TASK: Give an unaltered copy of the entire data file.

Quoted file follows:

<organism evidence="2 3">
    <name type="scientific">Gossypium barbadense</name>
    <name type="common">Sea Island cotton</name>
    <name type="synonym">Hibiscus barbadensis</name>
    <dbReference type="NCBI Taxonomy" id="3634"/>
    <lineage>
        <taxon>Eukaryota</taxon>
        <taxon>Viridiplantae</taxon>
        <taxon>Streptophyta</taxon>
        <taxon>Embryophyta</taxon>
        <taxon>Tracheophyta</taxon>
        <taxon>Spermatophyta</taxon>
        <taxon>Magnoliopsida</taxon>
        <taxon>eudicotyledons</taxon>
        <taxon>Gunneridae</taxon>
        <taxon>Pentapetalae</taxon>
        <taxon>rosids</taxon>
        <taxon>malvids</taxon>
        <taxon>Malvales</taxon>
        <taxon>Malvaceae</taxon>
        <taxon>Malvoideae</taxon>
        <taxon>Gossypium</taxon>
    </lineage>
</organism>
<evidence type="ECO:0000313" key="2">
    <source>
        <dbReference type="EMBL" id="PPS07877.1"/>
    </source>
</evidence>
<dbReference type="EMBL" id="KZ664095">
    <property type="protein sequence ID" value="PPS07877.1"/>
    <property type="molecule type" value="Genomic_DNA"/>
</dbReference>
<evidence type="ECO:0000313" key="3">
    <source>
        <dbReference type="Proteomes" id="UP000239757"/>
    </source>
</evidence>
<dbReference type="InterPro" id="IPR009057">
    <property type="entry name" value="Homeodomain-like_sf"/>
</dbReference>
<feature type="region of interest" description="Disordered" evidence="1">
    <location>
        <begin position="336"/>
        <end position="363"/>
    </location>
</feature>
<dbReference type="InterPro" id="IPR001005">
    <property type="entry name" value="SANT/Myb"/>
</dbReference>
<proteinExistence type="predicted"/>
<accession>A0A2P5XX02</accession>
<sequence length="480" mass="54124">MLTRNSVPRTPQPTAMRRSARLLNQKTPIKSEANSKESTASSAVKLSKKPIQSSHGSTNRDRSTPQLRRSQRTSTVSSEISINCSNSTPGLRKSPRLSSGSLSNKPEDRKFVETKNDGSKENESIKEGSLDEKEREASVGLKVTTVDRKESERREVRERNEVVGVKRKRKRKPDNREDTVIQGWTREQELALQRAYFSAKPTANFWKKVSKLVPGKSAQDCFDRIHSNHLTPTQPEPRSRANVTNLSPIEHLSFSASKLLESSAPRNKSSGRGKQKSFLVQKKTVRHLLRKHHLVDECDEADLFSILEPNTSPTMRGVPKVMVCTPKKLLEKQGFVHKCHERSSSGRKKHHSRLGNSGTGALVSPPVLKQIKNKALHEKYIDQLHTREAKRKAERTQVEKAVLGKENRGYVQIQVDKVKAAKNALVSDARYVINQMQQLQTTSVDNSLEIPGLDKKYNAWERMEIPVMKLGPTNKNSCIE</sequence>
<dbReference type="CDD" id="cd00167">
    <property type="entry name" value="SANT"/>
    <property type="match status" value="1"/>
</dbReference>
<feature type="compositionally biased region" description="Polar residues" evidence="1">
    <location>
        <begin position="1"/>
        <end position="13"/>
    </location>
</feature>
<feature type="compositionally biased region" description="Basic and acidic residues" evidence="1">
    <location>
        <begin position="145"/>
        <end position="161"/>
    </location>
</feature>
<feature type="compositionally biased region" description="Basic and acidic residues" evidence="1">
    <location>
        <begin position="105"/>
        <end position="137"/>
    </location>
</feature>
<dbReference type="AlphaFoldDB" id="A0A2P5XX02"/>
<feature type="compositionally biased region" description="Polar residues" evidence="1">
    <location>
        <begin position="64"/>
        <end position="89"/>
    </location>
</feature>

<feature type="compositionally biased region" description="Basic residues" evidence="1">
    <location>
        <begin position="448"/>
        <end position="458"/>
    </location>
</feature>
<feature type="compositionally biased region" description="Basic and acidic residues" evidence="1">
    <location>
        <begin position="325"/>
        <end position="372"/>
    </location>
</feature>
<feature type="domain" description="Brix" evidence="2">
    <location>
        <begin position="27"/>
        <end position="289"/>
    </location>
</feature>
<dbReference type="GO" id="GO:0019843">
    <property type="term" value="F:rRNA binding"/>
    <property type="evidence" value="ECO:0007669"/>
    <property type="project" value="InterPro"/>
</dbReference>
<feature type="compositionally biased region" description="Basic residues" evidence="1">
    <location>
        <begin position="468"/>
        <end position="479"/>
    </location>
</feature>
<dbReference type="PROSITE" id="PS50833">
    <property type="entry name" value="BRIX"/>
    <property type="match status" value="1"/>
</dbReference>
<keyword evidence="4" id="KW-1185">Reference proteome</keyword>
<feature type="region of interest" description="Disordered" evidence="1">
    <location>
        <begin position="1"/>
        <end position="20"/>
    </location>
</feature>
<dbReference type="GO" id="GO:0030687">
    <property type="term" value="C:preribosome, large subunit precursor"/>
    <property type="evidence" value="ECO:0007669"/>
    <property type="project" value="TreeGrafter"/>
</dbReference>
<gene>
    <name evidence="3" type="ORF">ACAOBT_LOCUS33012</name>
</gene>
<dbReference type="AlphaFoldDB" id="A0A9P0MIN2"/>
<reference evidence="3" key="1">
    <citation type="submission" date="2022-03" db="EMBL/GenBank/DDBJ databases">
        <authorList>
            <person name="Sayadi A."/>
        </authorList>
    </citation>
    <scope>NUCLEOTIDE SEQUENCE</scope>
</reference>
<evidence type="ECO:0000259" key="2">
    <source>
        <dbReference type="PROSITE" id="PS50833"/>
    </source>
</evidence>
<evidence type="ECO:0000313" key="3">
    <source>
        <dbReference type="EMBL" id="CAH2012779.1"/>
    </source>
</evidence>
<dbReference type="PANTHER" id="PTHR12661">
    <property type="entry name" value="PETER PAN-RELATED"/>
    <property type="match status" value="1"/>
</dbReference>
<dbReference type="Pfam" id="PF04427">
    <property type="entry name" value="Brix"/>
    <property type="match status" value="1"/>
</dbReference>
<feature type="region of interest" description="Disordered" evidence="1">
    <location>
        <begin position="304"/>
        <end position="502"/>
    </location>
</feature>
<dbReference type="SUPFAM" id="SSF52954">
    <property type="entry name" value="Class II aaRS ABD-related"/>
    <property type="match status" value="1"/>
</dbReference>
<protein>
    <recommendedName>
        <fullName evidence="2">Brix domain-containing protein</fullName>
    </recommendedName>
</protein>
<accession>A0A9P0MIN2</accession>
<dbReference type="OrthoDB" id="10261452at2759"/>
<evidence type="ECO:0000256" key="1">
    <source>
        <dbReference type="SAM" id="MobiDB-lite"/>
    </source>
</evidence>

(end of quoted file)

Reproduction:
<organism evidence="2 3">
    <name type="scientific">Gossypium barbadense</name>
    <name type="common">Sea Island cotton</name>
    <name type="synonym">Hibiscus barbadensis</name>
    <dbReference type="NCBI Taxonomy" id="3634"/>
    <lineage>
        <taxon>Eukaryota</taxon>
        <taxon>Viridiplantae</taxon>
        <taxon>Streptophyta</taxon>
        <taxon>Embryophyta</taxon>
        <taxon>Tracheophyta</taxon>
        <taxon>Spermatophyta</taxon>
        <taxon>Magnoliopsida</taxon>
        <taxon>eudicotyledons</taxon>
        <taxon>Gunneridae</taxon>
        <taxon>Pentapetalae</taxon>
        <taxon>rosids</taxon>
        <taxon>malvids</taxon>
        <taxon>Malvales</taxon>
        <taxon>Malvaceae</taxon>
        <taxon>Malvoideae</taxon>
        <taxon>Gossypium</taxon>
    </lineage>
</organism>
<evidence type="ECO:0000313" key="2">
    <source>
        <dbReference type="EMBL" id="PPS07877.1"/>
    </source>
</evidence>
<dbReference type="EMBL" id="KZ664095">
    <property type="protein sequence ID" value="PPS07877.1"/>
    <property type="molecule type" value="Genomic_DNA"/>
</dbReference>
<evidence type="ECO:0000313" key="3">
    <source>
        <dbReference type="Proteomes" id="UP000239757"/>
    </source>
</evidence>
<dbReference type="InterPro" id="IPR009057">
    <property type="entry name" value="Homeodomain-like_sf"/>
</dbReference>
<feature type="region of interest" description="Disordered" evidence="1">
    <location>
        <begin position="336"/>
        <end position="363"/>
    </location>
</feature>
<dbReference type="InterPro" id="IPR001005">
    <property type="entry name" value="SANT/Myb"/>
</dbReference>
<proteinExistence type="predicted"/>
<accession>A0A2P5XX02</accession>
<sequence length="480" mass="54124">MLTRNSVPRTPQPTAMRRSARLLNQKTPIKSEANSKESTASSAVKLSKKPIQSSHGSTNRDRSTPQLRRSQRTSTVSSEISINCSNSTPGLRKSPRLSSGSLSNKPEDRKFVETKNDGSKENESIKEGSLDEKEREASVGLKVTTVDRKESERREVRERNEVVGVKRKRKRKPDNREDTVIQGWTREQELALQRAYFSAKPTANFWKKVSKLVPGKSAQDCFDRIHSNHLTPTQPEPRSRANVTNLSPIEHLSFSASKLLESSAPRNKSSGRGKQKSFLVQKKTVRHLLRKHHLVDECDEADLFSILEPNTSPTMRGVPKVMVCTPKKLLEKQGFVHKCHERSSSGRKKHHSRLGNSGTGALVSPPVLKQIKNKALHEKYIDQLHTREAKRKAERTQVEKAVLGKENRGYVQIQVDKVKAAKNALVSDARYVINQMQQLQTTSVDNSLEIPGLDKKYNAWERMEIPVMKLGPTNKNSCIE</sequence>
<dbReference type="CDD" id="cd00167">
    <property type="entry name" value="SANT"/>
    <property type="match status" value="1"/>
</dbReference>
<feature type="compositionally biased region" description="Polar residues" evidence="1">
    <location>
        <begin position="1"/>
        <end position="13"/>
    </location>
</feature>
<feature type="compositionally biased region" description="Basic and acidic residues" evidence="1">
    <location>
        <begin position="145"/>
        <end position="161"/>
    </location>
</feature>
<feature type="compositionally biased region" description="Basic and acidic residues" evidence="1">
    <location>
        <begin position="105"/>
        <end position="137"/>
    </location>
</feature>
<dbReference type="AlphaFoldDB" id="A0A2P5XX02"/>
<feature type="compositionally biased region" description="Polar residues" evidence="1">
    <location>
        <begin position="64"/>
        <end position="89"/>
    </location>
</feature>

<feature type="compositionally biased region" description="Basic residues" evidence="1">
    <location>
        <begin position="448"/>
        <end position="458"/>
    </location>
</feature>
<feature type="compositionally biased region" description="Basic and acidic residues" evidence="1">
    <location>
        <begin position="325"/>
        <end position="372"/>
    </location>
</feature>
<feature type="domain" description="Brix" evidence="2">
    <location>
        <begin position="27"/>
        <end position="289"/>
    </location>
</feature>
<dbReference type="GO" id="GO:0019843">
    <property type="term" value="F:rRNA binding"/>
    <property type="evidence" value="ECO:0007669"/>
    <property type="project" value="InterPro"/>
</dbReference>
<feature type="compositionally biased region" description="Basic residues" evidence="1">
    <location>
        <begin position="468"/>
        <end position="479"/>
    </location>
</feature>
<dbReference type="PROSITE" id="PS50833">
    <property type="entry name" value="BRIX"/>
    <property type="match status" value="1"/>
</dbReference>
<keyword evidence="4" id="KW-1185">Reference proteome</keyword>
<feature type="region of interest" description="Disordered" evidence="1">
    <location>
        <begin position="1"/>
        <end position="20"/>
    </location>
</feature>
<dbReference type="GO" id="GO:0030687">
    <property type="term" value="C:preribosome, large subunit precursor"/>
    <property type="evidence" value="ECO:0007669"/>
    <property type="project" value="TreeGrafter"/>
</dbReference>
<gene>
    <name evidence="3" type="ORF">ACAOBT_LOCUS33012</name>
</gene>
<dbReference type="AlphaFoldDB" id="A0A9P0MIN2"/>
<reference evidence="3" key="1">
    <citation type="submission" date="2022-03" db="EMBL/GenBank/DDBJ databases">
        <authorList>
            <person name="Sayadi A."/>
        </authorList>
    </citation>
    <scope>NUCLEOTIDE SEQUENCE</scope>
</reference>
<evidence type="ECO:0000259" key="2">
    <source>
        <dbReference type="PROSITE" id="PS50833"/>
    </source>
</evidence>
<evidence type="ECO:0000313" key="3">
    <source>
        <dbReference type="EMBL" id="CAH2012779.1"/>
    </source>
</evidence>
<dbReference type="PANTHER" id="PTHR12661">
    <property type="entry name" value="PETER PAN-RELATED"/>
    <property type="match status" value="1"/>
</dbReference>
<dbReference type="Pfam" id="PF04427">
    <property type="entry name" value="Brix"/>
    <property type="match status" value="1"/>
</dbReference>
<feature type="region of interest" description="Disordered" evidence="1">
    <location>
        <begin position="304"/>
        <end position="502"/>
    </location>
</feature>
<dbReference type="SUPFAM" id="SSF52954">
    <property type="entry name" value="Class II aaRS ABD-related"/>
    <property type="match status" value="1"/>
</dbReference>
<protein>
    <recommendedName>
        <fullName evidence="2">Brix domain-containing protein</fullName>
    </recommendedName>
</protein>
<accession>A0A9P0MIN2</accession>
<dbReference type="OrthoDB" id="10261452at2759"/>
<evidence type="ECO:0000256" key="1">
    <source>
        <dbReference type="SAM" id="MobiDB-lite"/>
    </source>
</evidence>